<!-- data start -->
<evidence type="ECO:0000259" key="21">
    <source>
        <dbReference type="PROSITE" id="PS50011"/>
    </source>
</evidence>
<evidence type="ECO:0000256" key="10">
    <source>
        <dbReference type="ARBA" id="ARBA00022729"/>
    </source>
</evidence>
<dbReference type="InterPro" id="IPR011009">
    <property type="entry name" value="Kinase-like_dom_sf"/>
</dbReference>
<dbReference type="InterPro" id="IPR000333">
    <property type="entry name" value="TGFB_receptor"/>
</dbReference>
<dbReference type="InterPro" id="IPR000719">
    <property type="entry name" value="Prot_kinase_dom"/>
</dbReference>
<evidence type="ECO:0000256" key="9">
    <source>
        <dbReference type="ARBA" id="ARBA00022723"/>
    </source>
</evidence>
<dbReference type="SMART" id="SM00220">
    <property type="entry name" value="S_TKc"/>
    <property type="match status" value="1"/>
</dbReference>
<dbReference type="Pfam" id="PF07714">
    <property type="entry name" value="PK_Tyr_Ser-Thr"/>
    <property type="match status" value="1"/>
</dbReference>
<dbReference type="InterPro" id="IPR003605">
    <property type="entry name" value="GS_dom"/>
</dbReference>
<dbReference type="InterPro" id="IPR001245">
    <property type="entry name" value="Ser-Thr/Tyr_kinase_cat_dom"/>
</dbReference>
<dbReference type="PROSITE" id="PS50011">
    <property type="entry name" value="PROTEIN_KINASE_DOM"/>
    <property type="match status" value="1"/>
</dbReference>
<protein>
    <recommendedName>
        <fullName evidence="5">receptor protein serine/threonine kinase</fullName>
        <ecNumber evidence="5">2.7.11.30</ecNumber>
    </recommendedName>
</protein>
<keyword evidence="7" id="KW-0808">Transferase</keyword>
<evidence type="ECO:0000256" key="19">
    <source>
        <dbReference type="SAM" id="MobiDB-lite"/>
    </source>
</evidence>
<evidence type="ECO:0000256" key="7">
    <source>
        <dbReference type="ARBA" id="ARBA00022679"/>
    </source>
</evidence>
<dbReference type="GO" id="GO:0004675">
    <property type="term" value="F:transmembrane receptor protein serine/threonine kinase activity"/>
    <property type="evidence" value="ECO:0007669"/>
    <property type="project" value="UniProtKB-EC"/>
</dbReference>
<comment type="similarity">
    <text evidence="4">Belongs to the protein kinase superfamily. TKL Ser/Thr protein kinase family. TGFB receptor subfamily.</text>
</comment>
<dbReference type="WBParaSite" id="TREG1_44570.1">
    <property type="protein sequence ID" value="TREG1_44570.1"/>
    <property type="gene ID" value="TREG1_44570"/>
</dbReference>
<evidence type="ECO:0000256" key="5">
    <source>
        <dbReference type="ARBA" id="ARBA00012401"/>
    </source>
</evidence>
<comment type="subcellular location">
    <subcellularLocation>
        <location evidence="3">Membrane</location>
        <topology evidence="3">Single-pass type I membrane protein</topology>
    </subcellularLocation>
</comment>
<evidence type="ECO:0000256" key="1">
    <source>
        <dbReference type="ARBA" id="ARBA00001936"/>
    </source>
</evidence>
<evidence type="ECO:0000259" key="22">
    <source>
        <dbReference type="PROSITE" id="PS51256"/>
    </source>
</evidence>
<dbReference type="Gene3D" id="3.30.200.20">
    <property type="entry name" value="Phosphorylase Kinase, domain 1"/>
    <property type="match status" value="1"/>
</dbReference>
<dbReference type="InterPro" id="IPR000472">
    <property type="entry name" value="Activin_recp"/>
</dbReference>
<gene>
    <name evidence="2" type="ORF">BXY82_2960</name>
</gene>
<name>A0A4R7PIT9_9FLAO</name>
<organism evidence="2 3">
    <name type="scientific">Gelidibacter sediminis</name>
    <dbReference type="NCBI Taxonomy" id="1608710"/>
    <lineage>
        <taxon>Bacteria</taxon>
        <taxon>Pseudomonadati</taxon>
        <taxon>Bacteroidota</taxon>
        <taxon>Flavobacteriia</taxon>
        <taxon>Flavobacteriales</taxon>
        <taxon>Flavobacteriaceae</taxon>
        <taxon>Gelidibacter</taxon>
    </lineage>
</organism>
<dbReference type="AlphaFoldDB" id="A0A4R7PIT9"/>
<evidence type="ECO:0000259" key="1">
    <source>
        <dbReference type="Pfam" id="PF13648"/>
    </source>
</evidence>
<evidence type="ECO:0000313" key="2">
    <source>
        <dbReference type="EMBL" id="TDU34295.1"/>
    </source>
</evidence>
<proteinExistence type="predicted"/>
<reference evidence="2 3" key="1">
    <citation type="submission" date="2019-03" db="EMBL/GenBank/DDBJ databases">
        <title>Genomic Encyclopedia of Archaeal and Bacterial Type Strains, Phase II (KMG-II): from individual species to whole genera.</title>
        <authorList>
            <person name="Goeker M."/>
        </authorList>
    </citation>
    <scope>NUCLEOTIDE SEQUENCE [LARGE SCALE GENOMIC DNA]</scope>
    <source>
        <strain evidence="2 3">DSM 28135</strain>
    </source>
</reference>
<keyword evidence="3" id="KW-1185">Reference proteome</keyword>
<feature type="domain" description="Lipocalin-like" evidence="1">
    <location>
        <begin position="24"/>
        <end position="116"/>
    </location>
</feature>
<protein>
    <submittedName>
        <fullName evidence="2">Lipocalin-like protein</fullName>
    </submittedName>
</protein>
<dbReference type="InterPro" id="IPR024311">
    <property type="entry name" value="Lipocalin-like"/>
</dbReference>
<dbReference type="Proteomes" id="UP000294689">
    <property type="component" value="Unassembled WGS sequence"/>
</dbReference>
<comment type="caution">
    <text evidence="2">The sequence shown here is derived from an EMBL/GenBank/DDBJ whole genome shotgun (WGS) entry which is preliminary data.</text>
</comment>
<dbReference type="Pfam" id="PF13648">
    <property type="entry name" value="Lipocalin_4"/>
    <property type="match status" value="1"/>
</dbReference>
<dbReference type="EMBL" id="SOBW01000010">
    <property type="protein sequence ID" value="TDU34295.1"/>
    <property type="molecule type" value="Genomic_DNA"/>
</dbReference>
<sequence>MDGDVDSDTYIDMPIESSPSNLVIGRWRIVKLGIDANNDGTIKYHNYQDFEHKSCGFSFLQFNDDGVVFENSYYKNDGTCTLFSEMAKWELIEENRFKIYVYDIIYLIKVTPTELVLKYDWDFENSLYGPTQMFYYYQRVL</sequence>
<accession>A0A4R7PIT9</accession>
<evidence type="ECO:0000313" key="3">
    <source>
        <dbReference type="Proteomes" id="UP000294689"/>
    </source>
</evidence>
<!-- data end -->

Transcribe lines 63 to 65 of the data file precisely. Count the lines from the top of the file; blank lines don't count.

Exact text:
    <property type="project" value="UniProtKB-EC"/>
</dbReference>
<comment type="similarity">